At the same time, the mayhem triggered by ISIS advance offered the Kurdistan Regional Government (KRG) a historic opportunity to turn the tables on Baghdad by asserting control of large swathes of disputed areas. The long standing claim to the city of Kirkuk by the Kurds was materialized in a couple of hours by the Peshmerga forces who rushed to take the posts deserted by the retreating ISF in the multi-ethnic city of Kirkuk. After securing considerable territorial gains, the Kurds are not likely to accept the status quo ante and are set to go on their own towards independence.
Maliki takes most of the blame for current crisis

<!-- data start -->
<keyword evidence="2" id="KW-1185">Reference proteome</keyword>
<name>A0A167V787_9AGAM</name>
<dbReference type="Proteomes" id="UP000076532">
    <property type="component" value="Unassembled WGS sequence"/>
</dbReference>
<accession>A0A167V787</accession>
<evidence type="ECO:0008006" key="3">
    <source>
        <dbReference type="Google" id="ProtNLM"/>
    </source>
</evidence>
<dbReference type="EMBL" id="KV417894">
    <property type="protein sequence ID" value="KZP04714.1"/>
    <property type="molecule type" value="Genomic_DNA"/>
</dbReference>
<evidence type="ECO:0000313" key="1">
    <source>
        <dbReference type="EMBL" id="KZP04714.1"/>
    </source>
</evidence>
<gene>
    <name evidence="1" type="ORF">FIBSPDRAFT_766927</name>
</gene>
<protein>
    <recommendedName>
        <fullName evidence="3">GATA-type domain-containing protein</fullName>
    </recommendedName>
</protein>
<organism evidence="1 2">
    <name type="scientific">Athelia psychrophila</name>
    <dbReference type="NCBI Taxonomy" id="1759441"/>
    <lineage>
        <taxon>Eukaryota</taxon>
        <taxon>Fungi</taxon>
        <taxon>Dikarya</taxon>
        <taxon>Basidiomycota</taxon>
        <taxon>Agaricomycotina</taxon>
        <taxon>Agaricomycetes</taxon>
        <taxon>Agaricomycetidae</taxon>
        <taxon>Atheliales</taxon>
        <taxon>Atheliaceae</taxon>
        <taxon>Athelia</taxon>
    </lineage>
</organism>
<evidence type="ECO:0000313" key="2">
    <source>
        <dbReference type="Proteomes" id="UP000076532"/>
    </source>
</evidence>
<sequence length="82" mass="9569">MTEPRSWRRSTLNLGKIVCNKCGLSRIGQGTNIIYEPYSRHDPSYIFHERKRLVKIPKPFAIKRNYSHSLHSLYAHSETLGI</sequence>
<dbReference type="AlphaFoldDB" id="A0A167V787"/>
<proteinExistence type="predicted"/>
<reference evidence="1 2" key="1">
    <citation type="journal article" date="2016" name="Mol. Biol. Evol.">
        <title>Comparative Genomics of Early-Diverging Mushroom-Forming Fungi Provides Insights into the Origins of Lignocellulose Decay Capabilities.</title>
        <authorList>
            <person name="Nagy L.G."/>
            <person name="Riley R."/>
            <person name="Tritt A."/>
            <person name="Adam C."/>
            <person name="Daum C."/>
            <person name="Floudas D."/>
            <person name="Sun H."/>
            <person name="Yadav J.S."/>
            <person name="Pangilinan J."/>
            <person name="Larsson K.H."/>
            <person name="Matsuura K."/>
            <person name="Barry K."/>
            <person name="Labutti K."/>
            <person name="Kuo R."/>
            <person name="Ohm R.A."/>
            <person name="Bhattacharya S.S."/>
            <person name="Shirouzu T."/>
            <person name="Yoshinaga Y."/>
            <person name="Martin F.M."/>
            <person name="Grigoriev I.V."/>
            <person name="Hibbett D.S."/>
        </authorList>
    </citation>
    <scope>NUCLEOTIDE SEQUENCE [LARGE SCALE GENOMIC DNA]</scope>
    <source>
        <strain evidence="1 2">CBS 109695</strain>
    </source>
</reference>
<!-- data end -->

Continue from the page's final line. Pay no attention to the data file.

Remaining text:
Maliki has also used the current crisis to galvanize the support of the Shiites for a third term in premiership further stressing the sectarian character of the central government. Maliki’s failure to outreach to the silent majority of Sunnis during his last two terms in office and his divisive policies has largely led Iraq to the current crisis that borders on a civil war. Iraq’s future as a state hangs in the balance. With the fall of Mosul, Iraq is now de facto partitioned into three areas: a Kurdish autonomous region in the north east, a predominantly Sunni area in the west under the control of ISIS, Baath insurgents and Sunni tribes, and a Shia area to the south.